Tokyo shares end down as strong yen hits electronics firms

 15 Jun 2017 - 12:50

Tokyo shares end down as strong yen hits electronics firms


Tokyo: Tokyo stocks drifted lower Thursday, with investors looking past another record close on Wall Street as a pick-up in the yen hit electronics firms.

The market was also spooked by a report that Donald Trump was being investigated for possible obstruction of justice linked to a probe into alleged Russia meddling in the US elections.

The Washington Post report added to concerns that the tycoon's planned big-spending, tax-cutting, deregulating agenda -- which helped fuel a months-long global rally -- could founder.

The dollar struggled against the yen despite the Federal Reserve's decision to lift interest rates, as expected, and signal further hikes, brushing aside weaker inflation and consumption data in recent weeks.

The greenback bought 109.63 yen against 109.54 yen in New York but is still well down from the levels above 110 yen in Tokyo earlier Wednesday.

"The view on the FOMC (Federal Open Market Committee) was divided so sell orders picked up and pulled down the market," Okasan Online Securities said in a commentary.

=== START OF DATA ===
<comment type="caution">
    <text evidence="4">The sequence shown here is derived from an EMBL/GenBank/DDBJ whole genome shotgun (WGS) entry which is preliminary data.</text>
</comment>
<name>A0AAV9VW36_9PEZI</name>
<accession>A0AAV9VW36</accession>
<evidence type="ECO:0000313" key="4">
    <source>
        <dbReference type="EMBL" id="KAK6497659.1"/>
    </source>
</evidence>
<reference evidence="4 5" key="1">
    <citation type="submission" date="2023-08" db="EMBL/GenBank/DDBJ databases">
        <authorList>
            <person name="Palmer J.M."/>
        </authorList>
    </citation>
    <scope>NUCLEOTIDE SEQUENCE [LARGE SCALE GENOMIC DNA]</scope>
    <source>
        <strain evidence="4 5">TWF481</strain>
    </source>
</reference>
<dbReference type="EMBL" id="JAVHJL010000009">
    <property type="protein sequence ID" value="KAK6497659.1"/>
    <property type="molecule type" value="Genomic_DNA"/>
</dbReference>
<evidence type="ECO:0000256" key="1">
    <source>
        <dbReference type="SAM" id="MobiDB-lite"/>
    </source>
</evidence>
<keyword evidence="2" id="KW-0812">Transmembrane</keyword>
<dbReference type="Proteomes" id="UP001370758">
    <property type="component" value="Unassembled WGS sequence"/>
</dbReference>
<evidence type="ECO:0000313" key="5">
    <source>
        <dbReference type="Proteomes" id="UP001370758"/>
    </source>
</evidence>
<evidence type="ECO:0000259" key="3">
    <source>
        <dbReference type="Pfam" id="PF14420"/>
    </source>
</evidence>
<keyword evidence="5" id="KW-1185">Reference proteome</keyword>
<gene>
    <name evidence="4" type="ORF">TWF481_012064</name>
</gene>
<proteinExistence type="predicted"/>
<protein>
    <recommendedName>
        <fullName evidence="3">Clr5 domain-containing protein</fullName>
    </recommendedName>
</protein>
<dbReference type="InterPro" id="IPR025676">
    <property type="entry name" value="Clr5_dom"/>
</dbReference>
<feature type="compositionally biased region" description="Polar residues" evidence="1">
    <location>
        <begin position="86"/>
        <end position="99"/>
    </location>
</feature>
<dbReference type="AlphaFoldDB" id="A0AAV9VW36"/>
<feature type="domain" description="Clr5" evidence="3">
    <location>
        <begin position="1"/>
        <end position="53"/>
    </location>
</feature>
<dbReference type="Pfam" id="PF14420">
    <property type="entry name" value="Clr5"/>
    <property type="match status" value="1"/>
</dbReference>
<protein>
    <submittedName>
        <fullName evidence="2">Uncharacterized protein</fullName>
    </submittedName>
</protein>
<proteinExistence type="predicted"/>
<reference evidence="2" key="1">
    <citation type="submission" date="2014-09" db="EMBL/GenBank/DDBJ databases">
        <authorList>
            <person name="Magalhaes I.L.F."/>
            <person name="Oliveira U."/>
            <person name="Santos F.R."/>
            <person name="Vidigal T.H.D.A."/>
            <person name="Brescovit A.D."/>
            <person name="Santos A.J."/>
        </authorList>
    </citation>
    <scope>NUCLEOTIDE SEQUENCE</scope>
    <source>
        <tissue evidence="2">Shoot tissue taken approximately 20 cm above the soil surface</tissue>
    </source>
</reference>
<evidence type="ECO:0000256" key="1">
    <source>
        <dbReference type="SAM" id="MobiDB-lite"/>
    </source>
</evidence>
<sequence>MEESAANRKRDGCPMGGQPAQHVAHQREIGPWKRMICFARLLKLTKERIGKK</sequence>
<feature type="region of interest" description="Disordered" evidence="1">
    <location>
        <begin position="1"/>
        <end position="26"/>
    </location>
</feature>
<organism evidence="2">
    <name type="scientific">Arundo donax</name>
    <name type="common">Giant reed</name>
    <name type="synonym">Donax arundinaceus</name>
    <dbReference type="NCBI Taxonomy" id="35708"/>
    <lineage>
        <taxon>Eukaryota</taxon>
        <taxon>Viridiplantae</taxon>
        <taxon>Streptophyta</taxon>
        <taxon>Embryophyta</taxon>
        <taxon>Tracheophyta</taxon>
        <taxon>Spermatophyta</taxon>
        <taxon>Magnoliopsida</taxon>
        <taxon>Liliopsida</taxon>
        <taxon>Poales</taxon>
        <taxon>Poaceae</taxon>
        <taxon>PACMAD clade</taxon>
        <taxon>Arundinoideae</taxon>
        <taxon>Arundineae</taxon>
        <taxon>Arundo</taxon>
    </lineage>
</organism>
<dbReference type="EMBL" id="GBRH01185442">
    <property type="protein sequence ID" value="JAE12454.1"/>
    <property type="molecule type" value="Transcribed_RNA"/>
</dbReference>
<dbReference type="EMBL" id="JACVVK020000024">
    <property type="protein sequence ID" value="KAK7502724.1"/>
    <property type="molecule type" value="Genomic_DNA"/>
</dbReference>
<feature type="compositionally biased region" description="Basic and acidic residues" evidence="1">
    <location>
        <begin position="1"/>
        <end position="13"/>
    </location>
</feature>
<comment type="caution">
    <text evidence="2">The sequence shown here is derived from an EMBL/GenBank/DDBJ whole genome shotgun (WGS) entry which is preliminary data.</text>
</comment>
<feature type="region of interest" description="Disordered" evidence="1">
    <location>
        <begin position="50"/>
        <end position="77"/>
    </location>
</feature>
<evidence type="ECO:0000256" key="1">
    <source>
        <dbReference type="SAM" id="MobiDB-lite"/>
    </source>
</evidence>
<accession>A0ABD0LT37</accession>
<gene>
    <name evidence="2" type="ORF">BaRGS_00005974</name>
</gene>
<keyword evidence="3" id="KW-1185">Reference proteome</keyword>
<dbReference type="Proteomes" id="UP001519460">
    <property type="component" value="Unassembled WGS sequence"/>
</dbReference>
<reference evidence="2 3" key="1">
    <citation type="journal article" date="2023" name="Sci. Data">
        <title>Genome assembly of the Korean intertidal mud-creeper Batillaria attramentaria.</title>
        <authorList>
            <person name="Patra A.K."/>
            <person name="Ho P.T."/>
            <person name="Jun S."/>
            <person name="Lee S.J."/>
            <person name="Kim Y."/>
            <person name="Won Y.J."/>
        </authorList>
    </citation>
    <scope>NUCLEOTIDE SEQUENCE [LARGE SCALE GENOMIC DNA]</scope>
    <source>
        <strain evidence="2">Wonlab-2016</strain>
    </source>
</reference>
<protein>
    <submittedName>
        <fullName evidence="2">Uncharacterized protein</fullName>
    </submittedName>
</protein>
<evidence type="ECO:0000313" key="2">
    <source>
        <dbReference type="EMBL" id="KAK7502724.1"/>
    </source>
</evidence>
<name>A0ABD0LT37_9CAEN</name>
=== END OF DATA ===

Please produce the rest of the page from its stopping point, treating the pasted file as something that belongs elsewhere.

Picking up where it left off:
The benchmark Nikkei 225 index fell 0.26 percent, or 51.70 points, to 19,831.82 while the Topix index of all first-section issues lost 0.23 percent, or 3.68 points, to end at 1,588.09.

Shares in Hello Kitty owner Sanrio fell 2.88 percent to 2,058 yen after the European Commission said it has launched probes into whether the firm, along with other major brands including Nike and Universal Studios, illegally blocked retailers from selling merchandise across the bloc's borders.

Technology shares lost ground after selling hit the sector in the US again on Wednesday.

Apple supplier Sharp fell 1.53 percent to 385 yen and Panasonic sank 1.63 percent to 1,452 yen.

But Toshiba shed earlier losses and ended up 1.02 percent to 316.5 yen. However, the Nikkei business daily reported the troubled industrial conglomerate will be demoted to the second section of the Tokyo Stock Exchange because it will miss another deadline to release long-delayed earnings.

Separately, its US partner Western Digital said it is seeking a court injunction to block the sale of Toshiba's profitable memory chip division seen as key to the troubled Japanese firm's turnaround.

Toshiba said it was going ahead with the sale of the chip unit.